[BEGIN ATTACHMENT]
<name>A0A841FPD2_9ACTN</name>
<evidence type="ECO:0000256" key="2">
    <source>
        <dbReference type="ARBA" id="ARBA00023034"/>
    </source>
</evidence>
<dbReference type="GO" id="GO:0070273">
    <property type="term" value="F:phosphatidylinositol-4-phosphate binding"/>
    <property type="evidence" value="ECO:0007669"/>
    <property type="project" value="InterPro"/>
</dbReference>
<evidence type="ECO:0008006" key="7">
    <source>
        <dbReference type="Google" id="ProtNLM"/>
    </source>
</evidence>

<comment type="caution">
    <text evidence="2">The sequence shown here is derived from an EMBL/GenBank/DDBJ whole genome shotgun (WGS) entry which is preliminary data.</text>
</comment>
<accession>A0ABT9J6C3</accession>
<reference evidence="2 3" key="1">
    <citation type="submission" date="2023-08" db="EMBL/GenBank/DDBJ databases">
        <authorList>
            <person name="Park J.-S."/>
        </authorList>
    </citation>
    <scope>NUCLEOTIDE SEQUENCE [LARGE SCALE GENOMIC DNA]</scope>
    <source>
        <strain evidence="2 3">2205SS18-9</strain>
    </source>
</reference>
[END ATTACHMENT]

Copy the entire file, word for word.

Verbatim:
<name>A0A841FPD2_9ACTN</name>
<evidence type="ECO:0000256" key="2">
    <source>
        <dbReference type="ARBA" id="ARBA00023034"/>
    </source>
</evidence>
<dbReference type="GO" id="GO:0070273">
    <property type="term" value="F:phosphatidylinositol-4-phosphate binding"/>
    <property type="evidence" value="ECO:0007669"/>
    <property type="project" value="InterPro"/>
</dbReference>
<evidence type="ECO:0008006" key="7">
    <source>
        <dbReference type="Google" id="ProtNLM"/>
    </source>
</evidence>

<comment type="caution">
    <text evidence="2">The sequence shown here is derived from an EMBL/GenBank/DDBJ whole genome shotgun (WGS) entry which is preliminary data.</text>
</comment>
<accession>A0ABT9J6C3</accession>
<reference evidence="2 3" key="1">
    <citation type="submission" date="2023-08" db="EMBL/GenBank/DDBJ databases">
        <authorList>
            <person name="Park J.-S."/>
        </authorList>
    </citation>
    <scope>NUCLEOTIDE SEQUENCE [LARGE SCALE GENOMIC DNA]</scope>
    <source>
        <strain evidence="2 3">2205SS18-9</strain>
    </source>
</reference>